Cast & Crew
J. Edward Bromberg
Dr. Anna Mathe, a professor at the Montreaux School for Girls in Switzerland, is secretly in love with the school's director, Dr. Stefan Dominik. Marie Claudel, one of Stefan's students, is also in love with him, and she keeps a picture of him under her pillow. Stefan is oblivious to both infatuations because of his absorption in writing textbooks. At a school outing to the Spring Fair, Marie and her friends draw lots to see who will ask Stefan for a dance. Marie wins, but Stefan declines stating that it is inappropriate for the director to dance with a student. Hurt and embarrassed, Marie runs from the crowd. As Stefan and Augusta Wimmer, a severe female professor whom the students constantly taunt, check to make sure that all the girls are accounted for on the returning bus, they notice that Marie is missing. Just then, Marie runs up and boards the bus, out of breath from running. Back at the school, Wimmer informs Anna and Stefan that she has found a love note in the trash. The note mentions a tryst at Castle Mountain, and the three surmise that one of the girls must have slipped away during the school outing. Wimmer insists that the girl be punished, and Anna identifies the handwriting as Marie's. Stefan summonses Marie to his office, where she admits that she wrote the note. He demands to know the man's name, but she refuses to tell him. At a faculty meeting called to determine Marie's punishment, Wimmer and Dr. Spindler, a male math teacher, want to prevent Marie from graduating, and although the rest of the faculty prefer to let the matter drop, they ask probing questions and demand to know the man's name. Marie calls Spindler "a filthy old pig," and when he threatens to send for her mother, an invalid in a sanitarium, she pleads with him and asks to speak to Anna in private. Outside, Marie confides to Anna that she is in love with Stefan and that she was pretending when she wrote the note. Sympathetic toward Marie, Anna explains the situation to the faculty, leaving Stefan's name out of it, but Wimmer and Spindler are implacable. Later, Marie does not appear for dinner, and Stefan and Anna become worried. Stefan spots her leaving through the gate, and after chasing her through the rain, he eventually catches up to her at Castle Mountain. Exhausted, Marie collapses and Stefan carries her to a nearby cabin. The owner of the cabin goes to get help, leaving Stefan and Marie alone. Marie tells Stefan that she wrote the note about him, and he admits that he has always been in love with her. After they return to the school, Anna understands that Stefan is in love with Marie. On commencement day, Stefan asks Marie to marry him, and she accepts, but when she learns that Anna loves Stefan, she breaks their engagement by pretending already to be engaged to her cousin who has come to the school for the graduation ceremony. Later that night, as the students celebrate their graduation in a cafe, Stefan appears and asks Marie to dance, telling her that he could never love Anna, and then they kiss.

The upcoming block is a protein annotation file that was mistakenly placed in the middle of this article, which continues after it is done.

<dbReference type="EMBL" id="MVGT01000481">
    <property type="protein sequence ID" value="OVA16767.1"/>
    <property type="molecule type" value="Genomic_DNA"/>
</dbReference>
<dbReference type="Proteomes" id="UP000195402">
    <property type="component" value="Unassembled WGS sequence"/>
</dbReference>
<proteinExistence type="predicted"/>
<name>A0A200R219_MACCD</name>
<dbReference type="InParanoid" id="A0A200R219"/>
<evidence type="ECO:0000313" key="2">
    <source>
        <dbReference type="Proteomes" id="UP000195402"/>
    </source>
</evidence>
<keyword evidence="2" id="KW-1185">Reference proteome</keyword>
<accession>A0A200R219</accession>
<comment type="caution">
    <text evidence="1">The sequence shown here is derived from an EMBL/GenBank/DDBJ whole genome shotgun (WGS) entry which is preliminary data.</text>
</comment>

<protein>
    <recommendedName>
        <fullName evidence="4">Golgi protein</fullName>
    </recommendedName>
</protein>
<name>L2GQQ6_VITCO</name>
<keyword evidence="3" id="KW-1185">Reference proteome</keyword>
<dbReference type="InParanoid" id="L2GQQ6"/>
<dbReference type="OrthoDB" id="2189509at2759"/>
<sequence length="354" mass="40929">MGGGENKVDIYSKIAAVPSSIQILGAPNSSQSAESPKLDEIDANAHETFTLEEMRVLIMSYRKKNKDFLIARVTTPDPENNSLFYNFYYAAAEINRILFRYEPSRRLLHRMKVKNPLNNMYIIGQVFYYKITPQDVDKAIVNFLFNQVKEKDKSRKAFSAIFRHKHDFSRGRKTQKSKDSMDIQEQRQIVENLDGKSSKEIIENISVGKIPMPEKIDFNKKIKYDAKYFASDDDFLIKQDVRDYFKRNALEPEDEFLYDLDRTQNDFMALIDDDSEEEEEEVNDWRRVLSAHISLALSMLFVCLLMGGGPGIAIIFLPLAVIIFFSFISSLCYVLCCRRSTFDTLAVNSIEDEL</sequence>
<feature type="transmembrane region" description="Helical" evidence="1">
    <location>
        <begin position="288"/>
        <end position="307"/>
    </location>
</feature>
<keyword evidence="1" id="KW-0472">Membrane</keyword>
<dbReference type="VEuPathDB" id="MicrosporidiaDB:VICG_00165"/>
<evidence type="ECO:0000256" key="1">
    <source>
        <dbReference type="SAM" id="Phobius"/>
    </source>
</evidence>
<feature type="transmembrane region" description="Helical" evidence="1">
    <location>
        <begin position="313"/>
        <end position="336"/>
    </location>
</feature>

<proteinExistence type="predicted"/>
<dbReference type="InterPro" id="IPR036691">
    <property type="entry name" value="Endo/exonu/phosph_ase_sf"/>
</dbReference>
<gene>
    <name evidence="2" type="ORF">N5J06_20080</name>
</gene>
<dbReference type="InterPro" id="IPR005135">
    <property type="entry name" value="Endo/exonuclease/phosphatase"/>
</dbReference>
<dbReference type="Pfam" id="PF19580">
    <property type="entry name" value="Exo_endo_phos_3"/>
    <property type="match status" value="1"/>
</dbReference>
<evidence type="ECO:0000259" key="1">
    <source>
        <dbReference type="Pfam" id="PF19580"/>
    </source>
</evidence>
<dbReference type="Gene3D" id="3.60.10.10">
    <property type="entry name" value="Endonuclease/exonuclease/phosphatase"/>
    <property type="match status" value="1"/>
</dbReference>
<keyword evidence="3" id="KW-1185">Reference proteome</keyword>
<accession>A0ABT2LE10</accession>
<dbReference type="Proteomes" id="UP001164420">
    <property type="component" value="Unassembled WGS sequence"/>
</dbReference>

J. Edward Bromberg
Tyrone Power Jr.
W. D. Flick
Darryl F. Zanuck
The plot summary was based on a screen continuity in the Twentieth Century-Fox Produced Scripts Collection at the UCLA Theater Arts Library. Screen Achievements Bulletin gives the English language title of the play by Ladislaus Fodor as Commencement. According to a February 1936 Hollywood Reporter news item, the play had been running in Budapest since October 1935. Variety, which commented that the film's theme was "one of those continental favorites, the psychology of the girl adolescent," compared its theme to that of the 1931 German film Mädchen in Uniform, and noted that in the ending of the original play, the headmaster is united with his assistant, rather than the student. This was the first American film of French actress Simone Simon, of whom Variety noted, "Few imported players ever were given a more auspicious buildup." New York Times noted that in order to forestall mail requesting the correct pronunciation of her name, Twentieth Century-Fox sent the following wire to newspapers: "NOTE FOLLOWING CORRECT PHONETIC SPELLING SIMONE SIMON STOP QUOTE SEE DASH MOAN SEE DASH MOAN UNQUOTE ACCENT ON LAST SYLLABLE INSTEAD OF QUOTE SEE DASH MONE SEE DASH MONE UNQUOTE STOP IF THIS SOUNDS LIKE GIBBERISH IT CAN'T BE HELPED." Film Daily commented that she "took the audience by storm," while Hollywood Reporter stated, "Hers is a performance unprecedented in Hollywood productions. Fresh, bright and alive, her face mirrors expressions with an ease that transcends acting." Frank Nugent of New York Times called her debut "astonishing" and stated that with this film, "she had become a star of the first magnitude." Nugent also suggested that "Congress cancel a substantial part of France's war debts in consideration of its gift of Simone Simon to Hollywood."
According to New York Times, Tyrone Power was signed to a seven-year contract with the studio on the strength of his performance in this film, Ladies in Love and especially Lloyds of London. Early Hollywood Reporter production charts credit Arthur Miller with photography. It is not known if this listing is a mistake, or if Merritt Gersted replaced him during the production. Hollywood Reporter production charts and news items list the following additional cast members: Peggy Montgomery, Janet Prentiss, Mary Blackwood, Esther Brodelet, Julie Cabanne, Dorothy Dearing, Madelyn Earle, Philippa Hilbere, Marion Weldon and Rudolph Amendt. Their participation in the final film has not been confirmed. In 1941, Twentieth Century-Fox produced another film based on the same source entitled A Very Young Lady, directed by Harold Schuster and starring Jane Withers. In 1957, the studio was set to remake the film again, according to Daily Variety, but that film was never produced.